As a cat person, you’re used to finding cat fur all over your clothes, furniture, and floor. Lint rollers are your best friend, but your cat’s fluff is more than just something you need to clean up. Cat hair is what makes every cat special, and it has several important biological functions. Whether it’s long, short, coarse, or silky, there’s more to your cat’s fur than you might think.
We’ve put together this list of fun facts all about your cat’s fur. Keep reading to learn even more interesting information about your feline best friend!
1. Cats are serious about personal hygiene, and they spend between 15% and 50% of their time grooming themselves.
2. He’s not fat, he’s just fluffy! The fluffiest long-haired cats can end up tipping the scale thanks to their luxurious fur. It’s possible for a long-haired cat’s fur to make up 24% of their total bodyweight.
3. A lot of times, a cat’s breed can dictate their fur color and pattern. For Persians, however, breeders recognize 80 different coat colors and patterns. That’s a lot of variation for one breed of cat!
4. You might occasionally hear someone describe a cat’s color as “blue.” This is actually a cat term for describing a gray-colored cat. Russian Blue cats are a great example.
5. There are several cat breeds that are known for having no fur at all. The Sphynx was the first breed that was specifically developed to be completely hairless.
6. Most people know that calico cats (cats with white, orange, and black) are almost always female. Did you know that most orange cats are male? Read more about them here.
7. A black cat’s fur can rust or fade with age. It’s most often due to a protein deficiency in their diet.
8. Siamese cats are best recognized thanks to their cream-colored coats with darker fur around their ears, face, paws, and tail. They aren’t born with those striking good looks, however. Instead, Siamese kittens are all white and don’t develop their classic coloring until they’re at least a week old.
9. Tuxedo cats are popular for their dapper coat patterns that make them look like they’re always dressed in formal attire. But contrary to popular belief, tuxedo cats are not a breed. It’s actually a coat pattern that can appear in several different breeds and mixed breeds.
10. Have you ever noticed how shiny your cat’s fur is? That pretty sheen is thanks to sweat glands that are attached to each hair follicle. Those glands produce a thick substance that coats the hair and makes it shine.
11. Cats also have tiny muscles called arrector pili attached to each hair follicle. When these muscles contract, the hairs stand straight up. Remember this cat fur fact the next time your cat gets startled and puffs up their fur.
12. Cat fur is actually made from three different types of hair. There are secondary hairs that make up the undercoat, awn hairs that insulate the body, and thick guard hairs that protect the skin.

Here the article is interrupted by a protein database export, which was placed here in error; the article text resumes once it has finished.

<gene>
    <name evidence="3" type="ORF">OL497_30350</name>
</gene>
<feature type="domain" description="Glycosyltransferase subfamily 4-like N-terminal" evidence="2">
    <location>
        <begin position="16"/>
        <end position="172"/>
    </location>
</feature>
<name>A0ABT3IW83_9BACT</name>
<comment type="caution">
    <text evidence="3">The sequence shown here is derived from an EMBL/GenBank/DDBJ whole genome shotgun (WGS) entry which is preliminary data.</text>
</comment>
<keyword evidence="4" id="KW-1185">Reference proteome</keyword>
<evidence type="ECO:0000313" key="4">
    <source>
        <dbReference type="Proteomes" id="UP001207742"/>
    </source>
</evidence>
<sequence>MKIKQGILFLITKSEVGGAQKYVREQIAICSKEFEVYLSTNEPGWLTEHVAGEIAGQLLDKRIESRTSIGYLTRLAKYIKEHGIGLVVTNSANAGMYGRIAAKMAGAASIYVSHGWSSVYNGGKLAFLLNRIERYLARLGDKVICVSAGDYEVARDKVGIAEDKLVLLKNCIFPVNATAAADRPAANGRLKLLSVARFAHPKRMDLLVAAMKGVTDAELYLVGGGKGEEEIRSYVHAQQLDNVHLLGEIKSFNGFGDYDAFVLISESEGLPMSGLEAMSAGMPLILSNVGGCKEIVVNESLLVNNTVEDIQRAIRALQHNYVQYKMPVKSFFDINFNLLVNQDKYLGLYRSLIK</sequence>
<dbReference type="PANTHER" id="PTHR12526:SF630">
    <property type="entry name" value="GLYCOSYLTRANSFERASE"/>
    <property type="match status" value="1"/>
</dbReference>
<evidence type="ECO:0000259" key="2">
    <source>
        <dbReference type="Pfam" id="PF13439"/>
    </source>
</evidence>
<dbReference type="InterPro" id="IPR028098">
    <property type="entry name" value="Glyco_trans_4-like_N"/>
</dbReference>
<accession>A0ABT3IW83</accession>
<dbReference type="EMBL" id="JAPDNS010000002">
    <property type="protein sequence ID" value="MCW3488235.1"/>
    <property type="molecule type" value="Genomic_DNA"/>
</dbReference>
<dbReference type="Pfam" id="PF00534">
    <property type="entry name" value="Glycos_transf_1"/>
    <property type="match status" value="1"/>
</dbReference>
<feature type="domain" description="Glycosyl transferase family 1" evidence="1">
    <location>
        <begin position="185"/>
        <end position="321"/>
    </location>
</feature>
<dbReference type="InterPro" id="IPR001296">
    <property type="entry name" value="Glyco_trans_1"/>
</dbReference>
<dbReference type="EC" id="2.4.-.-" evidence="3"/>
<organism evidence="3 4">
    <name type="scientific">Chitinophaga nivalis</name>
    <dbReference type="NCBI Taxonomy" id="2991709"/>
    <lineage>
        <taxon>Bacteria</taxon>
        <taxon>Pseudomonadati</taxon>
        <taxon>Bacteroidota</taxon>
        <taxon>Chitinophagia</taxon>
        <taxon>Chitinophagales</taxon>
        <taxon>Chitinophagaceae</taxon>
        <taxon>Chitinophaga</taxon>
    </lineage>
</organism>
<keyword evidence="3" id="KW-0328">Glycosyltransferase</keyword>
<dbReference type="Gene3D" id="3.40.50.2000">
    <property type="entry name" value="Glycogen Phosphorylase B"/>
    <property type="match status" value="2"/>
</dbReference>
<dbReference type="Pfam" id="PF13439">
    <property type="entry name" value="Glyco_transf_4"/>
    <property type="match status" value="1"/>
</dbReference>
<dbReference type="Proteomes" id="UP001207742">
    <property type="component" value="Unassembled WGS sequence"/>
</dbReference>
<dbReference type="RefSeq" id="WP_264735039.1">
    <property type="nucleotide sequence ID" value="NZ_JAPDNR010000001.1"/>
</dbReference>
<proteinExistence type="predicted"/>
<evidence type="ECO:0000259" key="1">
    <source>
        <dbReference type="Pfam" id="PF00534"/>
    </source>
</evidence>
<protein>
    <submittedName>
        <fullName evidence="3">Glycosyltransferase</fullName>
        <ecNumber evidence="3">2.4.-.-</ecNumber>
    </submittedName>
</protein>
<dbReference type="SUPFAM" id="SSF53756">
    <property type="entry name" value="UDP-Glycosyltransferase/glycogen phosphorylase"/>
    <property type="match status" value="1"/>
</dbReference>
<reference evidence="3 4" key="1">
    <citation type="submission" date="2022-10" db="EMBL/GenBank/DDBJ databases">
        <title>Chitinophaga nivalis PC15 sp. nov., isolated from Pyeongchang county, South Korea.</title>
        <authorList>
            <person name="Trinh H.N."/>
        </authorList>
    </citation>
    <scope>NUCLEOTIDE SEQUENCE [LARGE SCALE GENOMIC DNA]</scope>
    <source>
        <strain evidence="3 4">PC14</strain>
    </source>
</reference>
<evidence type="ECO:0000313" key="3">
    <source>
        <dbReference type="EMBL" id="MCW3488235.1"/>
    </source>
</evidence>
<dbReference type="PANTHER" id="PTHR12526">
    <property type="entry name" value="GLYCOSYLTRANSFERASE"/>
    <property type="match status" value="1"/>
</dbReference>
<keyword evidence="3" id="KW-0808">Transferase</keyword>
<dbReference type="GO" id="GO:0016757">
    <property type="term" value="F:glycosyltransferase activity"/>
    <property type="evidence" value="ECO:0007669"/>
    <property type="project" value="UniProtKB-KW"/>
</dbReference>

13. Your cat’s whiskers are a specialized type of hair. They’re thick, tactile hairs that are super sensitive to touch and vibration.
14. Cats don’t only have whiskers on their faces. You’ll also find these thick hairs on the backs of their front legs. They help cats stay sneaky while hunting. Learn more about your cat’s whiskers here.
15. Shedding is an unavoidable part of living with a cat, but it’s different for indoor and outdoor cats. While outdoor cats that are exposed to natural sunlight do most of their shedding in spring and fall, indoor cats shed all year long.
16. Contrary to what most people think, no one is allergic to cat fur. Cat allergies are actually due to proteins secreted by the skin and found in a cat’s saliva. When a cat licks their fur, the proteins spread.
17. While cats can come in dozens of colors and patterns, they’re almost all variations of black and red. White is the exception.
18. Most cats have straight fur, but there are a few breeds known for having curly or wavy hair. The Devon Rex and Cornish Rex are two of the most popular.
19. Your cat’s fluffy fur coat might make them look hot when the temperature goes up, but all that hair actually works to keep them cool. The different layers of fur trap cool air to help regulate body temperature. Shaving a fluffy cat during the summer will actually make them hotter, not cooler.
20. Cats with long hair are more likely to retch up the occasional hairball than cats with short hair. That’s because short hair is easier for a cat’s stomach to digest. If your cat is throwing up hairballs several times a week, however, it’s time to see the vet. Overgrooming is a sign of health problems.
21. Cats typically take care of their own grooming, but it’s still a good idea to brush your cat’s fur on occasion. Brushing removes dirt and dead skin cells and can also improve a cat’s blood circulation.